The 6'6" right-hander would spend some time away from the team in late August as the result of shoulder tendonitis and would sit out the postseason. He finished his professional debut campaign with nine saves and 31 relief points, which were both third in the league for 2006.
Like a lot of college pitchers, you did some starting and relieving while in school. It seemed you really found your niche in the closer's role at Boise, though. What can you tell us about the experience?
My season was what it was because I was a later round guy. I don't think they draft a lot of starters in those rounds. After spending last summer in the closer's role, it just felt like something I was meant to do on the baseball field. I like being able to throw more often by being in the bullpen.
You were described by the Cubs as someone who was very experienced for where you were at last season. What do you make of that comment?
It's nice to hear. At first, I took it as them saying that I was one of the older guys because I turn 23 in January. I talked to my dad about it and he gave me a better understanding of it. You see some guys that have a little bit of the pros in them regardless of whether they came out of high school or college. I could tell the kind of person I was last year. When I left Boise, I was a much different person. I think you have to attribute that to living your own life and being self-reliant. It was definitely very nice.
Tell us a little about your trip on the DL late in the year.
It was just a little tendonitis. I came down to Mesa to get an MRI and there was nothing structural or anything of real worry. Last year, I really didn't get a break from pitching. We had started fall ball in early September and I never really stopped throwing. I think my arm just got tired, but my main focus this whole offseason has been on doing more shoulder stuff than ever before.
What else are you doing this offseason to keep your arm in shape?
They've given us a great throwing program. There are some different things you can do every day, whether it's distance-running or the whole agility program. My back and shoulders have never felt this strong. I've also been doing a little more cross-training on the bikes.
Tell us a little about your repertoire.
Being a former starter, you have more pitches just by nature of the role. I have a changeup and a slider that's more of a curve and goes up to 87 or 88 (mph). I also have a splitfinger-forkball thing going that I'm going to make a point to develop next spring. I never really needed it this past year. It's just that the fastball and slider were pretty much effective enough. I tried using the changeup a little more at the end, but I don't even think they want me having too many pitches in that late-relief role. I've obviously never faced a major league hitter, but it seems like for just one inning, you can get by with just two pitches.
Would you ever consider going back to starting now that you've had some early success closing?
I liked the bullpen. I had always been a starter since little league, but I just struggled last year at Cal. I don't want to make it sound like I'm running away from the adversity that last year offered. With my mentality and approach to the game, though, I love being out there in the late innings. There's something on the line and you know you can directly affect the outcome of the game. When a closer gets the ball in his hand, he has the definitive opportunity to make or break the game. I really feed off that and I just love it. You get that little adrenaline rush going. I've never done drugs, but it's probably like a drug!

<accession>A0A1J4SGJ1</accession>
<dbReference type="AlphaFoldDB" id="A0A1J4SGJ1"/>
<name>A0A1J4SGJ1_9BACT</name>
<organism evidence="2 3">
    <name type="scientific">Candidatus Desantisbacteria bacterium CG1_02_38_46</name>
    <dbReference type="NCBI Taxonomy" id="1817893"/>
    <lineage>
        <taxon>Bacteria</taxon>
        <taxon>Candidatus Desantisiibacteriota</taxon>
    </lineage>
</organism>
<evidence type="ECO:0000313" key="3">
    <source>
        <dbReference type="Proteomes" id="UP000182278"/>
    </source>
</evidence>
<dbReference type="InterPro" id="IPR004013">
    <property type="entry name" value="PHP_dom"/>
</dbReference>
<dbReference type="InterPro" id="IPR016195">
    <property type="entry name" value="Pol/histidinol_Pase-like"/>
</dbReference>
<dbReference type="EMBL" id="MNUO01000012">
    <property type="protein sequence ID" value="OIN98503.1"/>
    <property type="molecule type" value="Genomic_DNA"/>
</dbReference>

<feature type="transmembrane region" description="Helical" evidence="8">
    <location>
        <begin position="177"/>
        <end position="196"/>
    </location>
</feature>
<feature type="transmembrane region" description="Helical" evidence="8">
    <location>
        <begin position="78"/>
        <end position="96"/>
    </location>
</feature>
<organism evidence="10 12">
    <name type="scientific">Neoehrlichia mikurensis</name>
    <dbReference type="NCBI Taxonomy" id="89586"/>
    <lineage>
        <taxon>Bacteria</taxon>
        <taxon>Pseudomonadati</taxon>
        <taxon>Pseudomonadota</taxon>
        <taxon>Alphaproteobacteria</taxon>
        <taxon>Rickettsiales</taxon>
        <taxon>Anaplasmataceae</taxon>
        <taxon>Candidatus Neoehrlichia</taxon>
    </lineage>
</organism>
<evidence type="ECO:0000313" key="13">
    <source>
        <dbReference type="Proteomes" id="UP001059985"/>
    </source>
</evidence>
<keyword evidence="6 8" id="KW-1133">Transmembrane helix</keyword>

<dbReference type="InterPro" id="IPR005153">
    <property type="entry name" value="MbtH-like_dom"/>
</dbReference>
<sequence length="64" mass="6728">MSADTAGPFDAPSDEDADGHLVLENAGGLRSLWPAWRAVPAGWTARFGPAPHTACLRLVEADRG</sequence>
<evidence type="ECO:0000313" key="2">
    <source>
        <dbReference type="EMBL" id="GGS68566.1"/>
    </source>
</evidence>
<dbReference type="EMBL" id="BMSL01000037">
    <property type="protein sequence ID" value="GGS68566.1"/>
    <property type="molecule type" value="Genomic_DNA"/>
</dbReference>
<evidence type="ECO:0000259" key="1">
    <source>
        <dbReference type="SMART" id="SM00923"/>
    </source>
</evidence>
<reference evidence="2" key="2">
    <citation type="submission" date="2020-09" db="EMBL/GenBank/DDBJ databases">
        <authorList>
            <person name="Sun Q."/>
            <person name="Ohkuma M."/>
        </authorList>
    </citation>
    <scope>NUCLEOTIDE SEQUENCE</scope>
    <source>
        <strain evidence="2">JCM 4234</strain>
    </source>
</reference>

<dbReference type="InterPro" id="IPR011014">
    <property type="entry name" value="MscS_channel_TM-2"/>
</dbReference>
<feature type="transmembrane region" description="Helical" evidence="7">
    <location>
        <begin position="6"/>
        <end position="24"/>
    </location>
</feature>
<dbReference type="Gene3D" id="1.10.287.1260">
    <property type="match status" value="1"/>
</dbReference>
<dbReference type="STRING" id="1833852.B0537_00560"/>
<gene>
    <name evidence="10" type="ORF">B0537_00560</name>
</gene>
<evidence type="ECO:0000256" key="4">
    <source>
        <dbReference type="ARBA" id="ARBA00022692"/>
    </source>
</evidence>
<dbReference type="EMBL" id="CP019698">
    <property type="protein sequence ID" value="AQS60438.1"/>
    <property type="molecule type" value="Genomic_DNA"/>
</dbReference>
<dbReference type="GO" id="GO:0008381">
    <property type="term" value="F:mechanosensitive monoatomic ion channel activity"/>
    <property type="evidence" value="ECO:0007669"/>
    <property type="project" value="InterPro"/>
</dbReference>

Coming off the year you had at Cal, did you surprise yourself with the results you put up at Boise?
Oh, no, definitely not. I knew all along what I had to do. When I was drafted in the 26th round, I had to swallow my pride a little. I think some people expected me to be a mediocre pitcher. When I signed, I said that I was going to show these guys. I wanted to show everyone that passed on me for 25 rounds who I was and the kind of player that I truly am. My last season at Cal was not representative of who I am and how I play. Going out and showing what I can do, I felt maybe I gave them a glimpse. There's still a lot more to do and it was a good summer in Boise, but the reality is I probably haven't done anything yet.
Looking at your numbers, you averaged one walk per two innings and notched 13 strikeouts for the season. Did you hope or expect to have more strikeouts?
As a closer, I guess they want you to strike out two batters an inning or even three. My first day there, (Boise pitching coach) David Rosario showed me a new grip. It didn't change the velocity of my fastball, but it added some real sink to it. I had no problem getting groundballs. I'm not sure if it's a stat, but my groundball to flyball ratio had to be about 80 to 20. As for the strikeouts, it's like what they say in "Bull Durham": Strikeouts are fascist, groundballs are more democratic. It was a good thing, because I broke a lot of bats with my pitches last year. I guess that's a sign that you're either fooling them or at least you have something that's working.
Since you're relatively new to the Cubs' system, just for fun, tell us something about you that doesn't get put on the stats page or in the profiles for all the media guides.
These are always the hard ones to answer, because you don't know how many people are out there just sitting around wondering something cool that I do. But, I'd like to be a pilot one day and learn how to fly.